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A note on negligence

Examples of negligence

In veterinary practice, negligence may arise where:

  1. the veterinary surgeon (vet) or registered veterinary nurse (RVN) owes a duty of care – the normal skill and judgement that would be expected of the average or reasonably competent vet/RVN. A vet/RVN is expected to exercise a reasonable degree of care and skill in his or her practice. A duty of care would be owed to all clients and patients and, on occasion, to third parties; and,
  2. there is a breach of that duty – a failure to maintain the standards expected of an average or reasonably competent vet/RVN, ie standards that fall short of what is expected; and,
  3. in considering the duty and alleged breach, various factors may be taken into account, for example:

    1. the standards of the profession at that time;
    2. there may be more than one accepted approach to the clinical management;
    3. the vet’s/RVN’s level of expertise;
    4. the vet/RVN is not necessarily expected to have the latest journal article on the topic, and the practice is not necessarily expected to have the latest equipment; and, 
  4. loss or damage was suffered and was caused by the breach of duty; and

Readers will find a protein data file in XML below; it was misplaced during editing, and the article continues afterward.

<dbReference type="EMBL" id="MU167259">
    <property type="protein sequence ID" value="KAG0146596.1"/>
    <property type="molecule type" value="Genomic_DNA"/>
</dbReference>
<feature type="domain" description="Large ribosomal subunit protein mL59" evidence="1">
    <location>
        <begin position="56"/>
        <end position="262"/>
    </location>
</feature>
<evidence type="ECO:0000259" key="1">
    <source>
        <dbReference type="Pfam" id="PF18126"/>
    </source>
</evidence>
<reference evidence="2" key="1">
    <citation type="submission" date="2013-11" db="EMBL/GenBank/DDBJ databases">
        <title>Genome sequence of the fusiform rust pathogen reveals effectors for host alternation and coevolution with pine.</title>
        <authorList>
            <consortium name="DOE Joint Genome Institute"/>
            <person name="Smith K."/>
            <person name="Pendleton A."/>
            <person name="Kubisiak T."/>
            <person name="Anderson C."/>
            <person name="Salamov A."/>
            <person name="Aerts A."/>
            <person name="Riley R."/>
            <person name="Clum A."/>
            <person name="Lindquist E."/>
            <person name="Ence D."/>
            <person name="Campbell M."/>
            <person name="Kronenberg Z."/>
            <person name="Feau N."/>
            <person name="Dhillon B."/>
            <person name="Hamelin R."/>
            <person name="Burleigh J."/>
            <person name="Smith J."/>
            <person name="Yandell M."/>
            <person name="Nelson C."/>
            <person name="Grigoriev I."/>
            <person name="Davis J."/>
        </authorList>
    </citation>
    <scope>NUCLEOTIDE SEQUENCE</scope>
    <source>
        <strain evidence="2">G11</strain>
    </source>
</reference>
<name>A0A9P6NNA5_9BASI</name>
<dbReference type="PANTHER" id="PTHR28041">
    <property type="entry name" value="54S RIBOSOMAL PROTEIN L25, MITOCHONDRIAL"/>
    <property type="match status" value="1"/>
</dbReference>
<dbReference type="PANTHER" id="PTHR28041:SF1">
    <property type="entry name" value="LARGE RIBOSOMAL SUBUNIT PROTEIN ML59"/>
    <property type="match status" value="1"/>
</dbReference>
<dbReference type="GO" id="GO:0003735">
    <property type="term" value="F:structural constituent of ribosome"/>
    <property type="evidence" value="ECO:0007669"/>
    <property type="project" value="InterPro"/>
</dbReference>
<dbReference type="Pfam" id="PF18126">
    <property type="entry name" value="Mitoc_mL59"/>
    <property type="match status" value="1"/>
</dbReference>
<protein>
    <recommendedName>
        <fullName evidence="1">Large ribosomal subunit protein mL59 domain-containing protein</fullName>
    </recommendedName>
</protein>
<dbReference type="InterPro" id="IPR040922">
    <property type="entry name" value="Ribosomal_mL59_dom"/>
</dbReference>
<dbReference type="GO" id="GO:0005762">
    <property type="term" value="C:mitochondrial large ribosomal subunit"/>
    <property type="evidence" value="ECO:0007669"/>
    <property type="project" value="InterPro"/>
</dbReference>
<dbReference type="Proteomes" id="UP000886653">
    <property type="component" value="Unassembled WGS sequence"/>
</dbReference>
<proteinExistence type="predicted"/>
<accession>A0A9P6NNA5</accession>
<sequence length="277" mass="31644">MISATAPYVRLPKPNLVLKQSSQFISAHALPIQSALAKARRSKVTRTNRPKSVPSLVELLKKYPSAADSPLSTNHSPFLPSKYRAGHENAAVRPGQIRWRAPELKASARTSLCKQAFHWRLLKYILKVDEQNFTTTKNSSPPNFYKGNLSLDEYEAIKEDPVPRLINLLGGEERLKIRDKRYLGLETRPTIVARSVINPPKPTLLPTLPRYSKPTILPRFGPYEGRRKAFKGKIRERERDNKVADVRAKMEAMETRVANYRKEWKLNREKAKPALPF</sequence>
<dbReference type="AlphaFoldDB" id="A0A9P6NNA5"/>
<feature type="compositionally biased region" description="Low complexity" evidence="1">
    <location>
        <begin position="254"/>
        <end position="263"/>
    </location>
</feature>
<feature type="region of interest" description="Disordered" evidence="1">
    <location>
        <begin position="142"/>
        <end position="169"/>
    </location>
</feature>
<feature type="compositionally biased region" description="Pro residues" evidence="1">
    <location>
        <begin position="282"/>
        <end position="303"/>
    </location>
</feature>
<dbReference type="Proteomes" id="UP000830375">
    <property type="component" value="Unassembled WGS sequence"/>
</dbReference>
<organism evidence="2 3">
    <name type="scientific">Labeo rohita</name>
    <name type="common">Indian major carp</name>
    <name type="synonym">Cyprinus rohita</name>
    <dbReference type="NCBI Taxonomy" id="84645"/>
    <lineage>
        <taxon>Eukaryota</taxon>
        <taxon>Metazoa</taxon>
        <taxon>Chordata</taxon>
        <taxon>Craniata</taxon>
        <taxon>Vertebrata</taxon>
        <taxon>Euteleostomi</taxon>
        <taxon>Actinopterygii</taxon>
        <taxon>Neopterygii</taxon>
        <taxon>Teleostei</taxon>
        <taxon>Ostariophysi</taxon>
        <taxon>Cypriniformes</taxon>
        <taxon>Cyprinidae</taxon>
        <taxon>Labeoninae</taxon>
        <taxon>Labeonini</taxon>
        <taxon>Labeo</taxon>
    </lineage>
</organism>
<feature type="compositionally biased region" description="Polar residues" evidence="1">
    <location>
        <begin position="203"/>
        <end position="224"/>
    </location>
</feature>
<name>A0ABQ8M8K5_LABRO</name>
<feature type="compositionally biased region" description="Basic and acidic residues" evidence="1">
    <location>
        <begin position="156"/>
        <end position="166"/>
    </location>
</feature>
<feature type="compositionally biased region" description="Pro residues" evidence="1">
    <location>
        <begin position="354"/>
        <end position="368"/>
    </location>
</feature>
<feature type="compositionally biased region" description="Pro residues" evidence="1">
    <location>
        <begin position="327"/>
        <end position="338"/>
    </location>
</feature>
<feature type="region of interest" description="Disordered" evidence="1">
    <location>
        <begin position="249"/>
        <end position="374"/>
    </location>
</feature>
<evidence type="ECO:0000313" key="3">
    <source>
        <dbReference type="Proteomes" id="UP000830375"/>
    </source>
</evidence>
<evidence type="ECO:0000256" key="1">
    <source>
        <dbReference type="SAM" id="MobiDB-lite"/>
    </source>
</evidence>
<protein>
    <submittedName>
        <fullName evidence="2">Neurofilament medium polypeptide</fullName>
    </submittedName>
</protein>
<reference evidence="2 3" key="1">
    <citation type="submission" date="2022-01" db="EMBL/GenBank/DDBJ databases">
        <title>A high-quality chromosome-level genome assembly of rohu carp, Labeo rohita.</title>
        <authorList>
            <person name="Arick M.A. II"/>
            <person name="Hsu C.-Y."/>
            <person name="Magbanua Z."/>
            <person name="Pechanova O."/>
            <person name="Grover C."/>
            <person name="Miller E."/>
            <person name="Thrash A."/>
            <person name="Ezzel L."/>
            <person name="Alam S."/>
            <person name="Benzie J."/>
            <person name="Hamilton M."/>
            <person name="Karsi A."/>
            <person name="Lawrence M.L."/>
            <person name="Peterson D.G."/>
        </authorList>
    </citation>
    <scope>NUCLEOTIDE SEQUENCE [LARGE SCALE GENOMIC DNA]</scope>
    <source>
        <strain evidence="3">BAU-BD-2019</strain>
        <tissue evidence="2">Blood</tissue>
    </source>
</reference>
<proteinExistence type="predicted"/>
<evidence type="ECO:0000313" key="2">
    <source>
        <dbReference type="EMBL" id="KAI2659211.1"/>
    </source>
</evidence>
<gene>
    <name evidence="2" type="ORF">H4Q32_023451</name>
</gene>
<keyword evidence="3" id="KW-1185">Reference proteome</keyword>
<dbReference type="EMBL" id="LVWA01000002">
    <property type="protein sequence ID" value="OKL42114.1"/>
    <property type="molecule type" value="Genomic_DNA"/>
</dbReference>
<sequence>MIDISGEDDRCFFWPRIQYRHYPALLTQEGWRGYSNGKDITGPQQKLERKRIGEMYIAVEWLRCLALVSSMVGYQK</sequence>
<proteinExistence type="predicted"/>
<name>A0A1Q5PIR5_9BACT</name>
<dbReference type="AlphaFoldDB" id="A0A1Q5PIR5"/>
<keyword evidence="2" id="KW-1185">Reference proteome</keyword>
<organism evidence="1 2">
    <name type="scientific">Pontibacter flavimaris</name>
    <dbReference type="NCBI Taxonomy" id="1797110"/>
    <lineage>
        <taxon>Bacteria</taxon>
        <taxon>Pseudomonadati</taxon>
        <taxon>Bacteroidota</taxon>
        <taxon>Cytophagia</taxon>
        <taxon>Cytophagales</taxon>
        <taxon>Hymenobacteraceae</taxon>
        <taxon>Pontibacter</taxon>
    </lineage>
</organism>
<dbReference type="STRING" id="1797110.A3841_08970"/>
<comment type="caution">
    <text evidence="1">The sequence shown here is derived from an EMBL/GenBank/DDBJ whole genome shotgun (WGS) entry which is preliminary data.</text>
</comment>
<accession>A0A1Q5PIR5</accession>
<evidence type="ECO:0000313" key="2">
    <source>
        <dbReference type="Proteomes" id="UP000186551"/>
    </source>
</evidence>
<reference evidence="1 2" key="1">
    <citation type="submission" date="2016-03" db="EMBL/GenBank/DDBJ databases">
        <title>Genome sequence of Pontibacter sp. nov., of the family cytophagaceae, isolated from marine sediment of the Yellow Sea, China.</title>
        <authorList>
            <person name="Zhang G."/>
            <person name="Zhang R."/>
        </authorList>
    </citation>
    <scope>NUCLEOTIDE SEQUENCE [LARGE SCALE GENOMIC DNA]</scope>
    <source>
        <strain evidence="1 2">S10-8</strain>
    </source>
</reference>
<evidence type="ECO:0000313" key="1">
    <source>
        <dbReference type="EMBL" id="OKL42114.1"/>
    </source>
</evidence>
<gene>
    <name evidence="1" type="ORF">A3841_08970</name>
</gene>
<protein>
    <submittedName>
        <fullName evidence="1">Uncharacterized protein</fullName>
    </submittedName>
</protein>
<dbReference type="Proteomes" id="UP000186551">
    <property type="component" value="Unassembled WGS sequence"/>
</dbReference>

5. the loss or damage was reasonably foreseeable.

The outcome of surgery or treatment is not always certain and diagnosis is based on the balancing of probabilities. Therefore, an unsuccessful outcome may not be because the veterinary surgeon has been negligent. In addition, some procedures are inherently risky; some procedures are riskier than others.

Negligence is not confined to things that have been done (or not done); advice (or a failure to advise) can be negligent. Financial loss may justify a claim in negligence as much as physical injury.

How negligence is dealt with

Claims for negligence may be resolved between the client and vet/RVN, sometimes with the involvement of the vet’s/RVN’s professional indemnity insurers, for example, the Veterinary Defence Society. If not, the claim may be taken to the civil courts, where any facts in dispute are decided by the court on the ‘balance of probabilities’. The civil courts will adjudicate on the claim of negligence and may award compensation or damages.

We have no jurisdiction to adjudicate on claims of negligence (unless it is so severe as to amount to serious professional misconduct) and no powers to award compensation or damages.

What you should do if you think negligence has occured

If you think you may have a negligence claim against a vet/RVN in the civil courts, you are advised to seek legal advice from your solicitor.

The test for negligence, ie falls short of the standard expected, is not the same as the test for serious professional misconduct, ie affecting fitness to practise, where the test to be applied is higher and is if the treatment falls far short of the standards expected.